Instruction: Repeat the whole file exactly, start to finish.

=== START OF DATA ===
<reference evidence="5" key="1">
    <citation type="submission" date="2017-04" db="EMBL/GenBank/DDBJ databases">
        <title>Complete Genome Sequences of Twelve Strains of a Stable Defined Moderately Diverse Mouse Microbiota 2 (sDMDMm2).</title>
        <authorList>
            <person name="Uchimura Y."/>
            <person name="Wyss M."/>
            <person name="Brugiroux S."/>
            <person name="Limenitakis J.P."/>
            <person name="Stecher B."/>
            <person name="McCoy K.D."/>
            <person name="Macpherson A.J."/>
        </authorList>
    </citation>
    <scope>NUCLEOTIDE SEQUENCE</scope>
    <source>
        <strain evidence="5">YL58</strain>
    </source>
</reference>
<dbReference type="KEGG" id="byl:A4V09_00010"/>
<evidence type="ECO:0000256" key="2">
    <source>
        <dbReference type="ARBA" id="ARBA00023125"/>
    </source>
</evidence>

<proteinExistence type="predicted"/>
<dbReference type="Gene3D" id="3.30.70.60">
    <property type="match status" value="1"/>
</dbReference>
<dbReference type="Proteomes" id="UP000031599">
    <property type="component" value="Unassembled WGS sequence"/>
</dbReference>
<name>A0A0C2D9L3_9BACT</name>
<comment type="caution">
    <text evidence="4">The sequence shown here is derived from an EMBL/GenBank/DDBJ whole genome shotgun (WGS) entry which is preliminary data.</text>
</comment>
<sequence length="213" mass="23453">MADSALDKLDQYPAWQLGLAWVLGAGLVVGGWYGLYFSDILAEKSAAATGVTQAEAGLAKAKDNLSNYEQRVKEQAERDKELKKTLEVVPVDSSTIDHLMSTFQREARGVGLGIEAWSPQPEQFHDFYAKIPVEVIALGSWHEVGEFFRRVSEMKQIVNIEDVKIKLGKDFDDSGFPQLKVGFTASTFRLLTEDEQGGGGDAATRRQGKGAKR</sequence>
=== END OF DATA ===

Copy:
<reference evidence="5" key="1">
    <citation type="submission" date="2017-04" db="EMBL/GenBank/DDBJ databases">
        <title>Complete Genome Sequences of Twelve Strains of a Stable Defined Moderately Diverse Mouse Microbiota 2 (sDMDMm2).</title>
        <authorList>
            <person name="Uchimura Y."/>
            <person name="Wyss M."/>
            <person name="Brugiroux S."/>
            <person name="Limenitakis J.P."/>
            <person name="Stecher B."/>
            <person name="McCoy K.D."/>
            <person name="Macpherson A.J."/>
        </authorList>
    </citation>
    <scope>NUCLEOTIDE SEQUENCE</scope>
    <source>
        <strain evidence="5">YL58</strain>
    </source>
</reference>
<dbReference type="KEGG" id="byl:A4V09_00010"/>
<evidence type="ECO:0000256" key="2">
    <source>
        <dbReference type="ARBA" id="ARBA00023125"/>
    </source>
</evidence>

<proteinExistence type="predicted"/>
<dbReference type="Gene3D" id="3.30.70.60">
    <property type="match status" value="1"/>
</dbReference>
<dbReference type="Proteomes" id="UP000031599">
    <property type="component" value="Unassembled WGS sequence"/>
</dbReference>
<name>A0A0C2D9L3_9BACT</name>
<comment type="caution">
    <text evidence="4">The sequence shown here is derived from an EMBL/GenBank/DDBJ whole genome shotgun (WGS) entry which is preliminary data.</text>
</comment>
<sequence length="213" mass="23453">MADSALDKLDQYPAWQLGLAWVLGAGLVVGGWYGLYFSDILAEKSAAATGVTQAEAGLAKAKDNLSNYEQRVKEQAERDKELKKTLEVVPVDSSTIDHLMSTFQREARGVGLGIEAWSPQPEQFHDFYAKIPVEVIALGSWHEVGEFFRRVSEMKQIVNIEDVKIKLGKDFDDSGFPQLKVGFTASTFRLLTEDEQGGGGDAATRRQGKGAKR</sequence>